Cell biology and Biotechnology

Dimorphism in yeast

Dr José Ignacio Ibeas Corcelles
Principal Investigator

Five relevant publications
Lab members & Collaborators

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Biofilms formation in yeasts
In nature, Saccharomyces yeasts manifest a number of adaptive responses such as filamentation, invasive growth, flocculation or biofilm development to overcome adverse environments. Certain Saccharomyces wild yeasts, namely "flor yeasts", acquired also the ability to form a buoyant biofilm at the broth surface. We have described that mutations in a single gene, identified as FLO11, modified the codified protein as well as the control of its expression separating these "floating" yeasts from their non-floating ancestors. We are now involved in studding the regulation of FLO11 and we have described chromatin remodelling as a new mechanism involved in FLO11 activation. Those results can be applied in the control of biofilm formation with industrial applications during sherry wine production or in infection treatments as biofilm formation is essential for Candida albicans virulence.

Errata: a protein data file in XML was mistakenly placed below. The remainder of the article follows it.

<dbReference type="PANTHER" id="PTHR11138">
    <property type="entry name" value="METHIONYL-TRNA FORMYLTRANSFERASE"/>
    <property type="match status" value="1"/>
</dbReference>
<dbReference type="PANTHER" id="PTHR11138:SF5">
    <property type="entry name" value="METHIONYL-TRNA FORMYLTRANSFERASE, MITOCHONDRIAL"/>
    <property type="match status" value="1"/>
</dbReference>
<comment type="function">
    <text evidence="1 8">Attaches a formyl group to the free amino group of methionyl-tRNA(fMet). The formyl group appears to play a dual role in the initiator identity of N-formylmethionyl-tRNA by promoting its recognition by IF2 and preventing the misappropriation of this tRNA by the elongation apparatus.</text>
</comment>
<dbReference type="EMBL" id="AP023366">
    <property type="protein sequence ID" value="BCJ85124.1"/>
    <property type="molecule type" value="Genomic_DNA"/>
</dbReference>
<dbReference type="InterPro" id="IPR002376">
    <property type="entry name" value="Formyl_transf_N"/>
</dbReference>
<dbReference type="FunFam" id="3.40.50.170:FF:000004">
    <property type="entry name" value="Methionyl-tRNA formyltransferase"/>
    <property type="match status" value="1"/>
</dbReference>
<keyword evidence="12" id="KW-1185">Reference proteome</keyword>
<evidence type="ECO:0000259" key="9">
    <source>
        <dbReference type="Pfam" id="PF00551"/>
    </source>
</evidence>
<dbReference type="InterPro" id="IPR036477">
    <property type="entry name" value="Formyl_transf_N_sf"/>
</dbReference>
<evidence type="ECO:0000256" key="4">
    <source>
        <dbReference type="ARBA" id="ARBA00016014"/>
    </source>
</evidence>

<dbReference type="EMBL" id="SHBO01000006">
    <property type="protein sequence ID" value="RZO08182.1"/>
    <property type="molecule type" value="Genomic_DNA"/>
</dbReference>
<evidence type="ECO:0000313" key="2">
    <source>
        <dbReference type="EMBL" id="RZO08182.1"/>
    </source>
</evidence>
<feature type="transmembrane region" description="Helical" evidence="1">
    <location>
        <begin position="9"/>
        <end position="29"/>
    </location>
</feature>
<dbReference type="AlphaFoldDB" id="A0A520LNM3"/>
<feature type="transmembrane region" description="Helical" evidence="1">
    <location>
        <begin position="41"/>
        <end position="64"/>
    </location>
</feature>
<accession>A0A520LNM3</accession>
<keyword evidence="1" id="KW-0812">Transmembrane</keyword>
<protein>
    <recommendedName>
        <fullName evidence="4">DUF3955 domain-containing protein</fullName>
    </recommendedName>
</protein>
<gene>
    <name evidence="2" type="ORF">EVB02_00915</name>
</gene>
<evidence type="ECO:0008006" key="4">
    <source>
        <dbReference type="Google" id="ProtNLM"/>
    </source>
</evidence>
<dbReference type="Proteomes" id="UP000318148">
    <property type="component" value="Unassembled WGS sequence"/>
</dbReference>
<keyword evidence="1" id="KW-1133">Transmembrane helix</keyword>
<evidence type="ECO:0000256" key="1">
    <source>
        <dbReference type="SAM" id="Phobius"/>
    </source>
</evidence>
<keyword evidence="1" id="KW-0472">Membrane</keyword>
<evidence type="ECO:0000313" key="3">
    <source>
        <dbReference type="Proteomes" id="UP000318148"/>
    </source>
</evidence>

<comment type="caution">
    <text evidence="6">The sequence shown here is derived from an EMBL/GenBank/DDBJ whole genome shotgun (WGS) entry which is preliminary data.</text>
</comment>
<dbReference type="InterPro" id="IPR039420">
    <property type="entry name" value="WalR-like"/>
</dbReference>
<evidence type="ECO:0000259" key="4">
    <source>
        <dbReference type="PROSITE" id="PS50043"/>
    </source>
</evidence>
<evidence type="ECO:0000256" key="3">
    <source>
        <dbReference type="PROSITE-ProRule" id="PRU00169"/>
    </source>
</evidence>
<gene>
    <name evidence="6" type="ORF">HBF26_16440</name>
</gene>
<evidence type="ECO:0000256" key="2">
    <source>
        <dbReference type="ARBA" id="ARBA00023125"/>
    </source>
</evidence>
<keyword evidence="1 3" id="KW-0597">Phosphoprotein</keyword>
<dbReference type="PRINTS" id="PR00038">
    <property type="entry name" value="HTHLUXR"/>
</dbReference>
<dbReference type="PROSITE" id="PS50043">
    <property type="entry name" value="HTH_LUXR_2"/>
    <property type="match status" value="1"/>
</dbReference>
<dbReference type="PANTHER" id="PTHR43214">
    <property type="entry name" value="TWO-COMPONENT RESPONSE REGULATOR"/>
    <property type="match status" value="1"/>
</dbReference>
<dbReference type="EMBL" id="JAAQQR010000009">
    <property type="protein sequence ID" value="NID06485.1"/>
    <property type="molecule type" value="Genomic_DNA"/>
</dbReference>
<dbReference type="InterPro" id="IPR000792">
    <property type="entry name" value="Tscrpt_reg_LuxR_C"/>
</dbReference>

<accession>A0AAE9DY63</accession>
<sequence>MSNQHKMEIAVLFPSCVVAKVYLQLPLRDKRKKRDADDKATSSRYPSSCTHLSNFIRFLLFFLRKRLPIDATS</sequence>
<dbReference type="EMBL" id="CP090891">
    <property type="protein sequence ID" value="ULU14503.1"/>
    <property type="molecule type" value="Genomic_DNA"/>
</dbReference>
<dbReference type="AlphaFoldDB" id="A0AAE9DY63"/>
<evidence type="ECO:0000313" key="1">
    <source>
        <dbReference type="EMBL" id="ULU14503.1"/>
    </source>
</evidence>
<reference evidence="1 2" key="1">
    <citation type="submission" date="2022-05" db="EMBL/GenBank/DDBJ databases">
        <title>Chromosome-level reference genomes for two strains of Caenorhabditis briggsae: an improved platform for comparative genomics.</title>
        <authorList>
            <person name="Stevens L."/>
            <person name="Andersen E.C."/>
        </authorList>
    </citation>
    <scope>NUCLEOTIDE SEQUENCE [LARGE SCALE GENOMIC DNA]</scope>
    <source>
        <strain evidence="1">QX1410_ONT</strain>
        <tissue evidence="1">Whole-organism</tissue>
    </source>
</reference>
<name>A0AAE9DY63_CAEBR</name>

Identification and analysis of new targets in fungal plant pathogens

Fungi are plant pathogens responsible for most infection and loss in crops. Control systems for fungal infection are not developed and most antifungal compounds are environmental contaminants and are not totally efficient. It is now important to develop new strategies to avoid fungal infection based on identification of new compounds or new targets. In the last years, our group has been involved in the analysis of the mechanism of action for Osmotin, a tobacco antifungal protein, using S. cerevisiae as model. We are now focussed in studding the role for protein glycosylation in Ustilago maydis infection, mainly in the dimorphic switch that occur during the infection as well as during the interaction with the plant. The analysis of the expression of genes required for this dimorphic switch is also been analysed in our lab.

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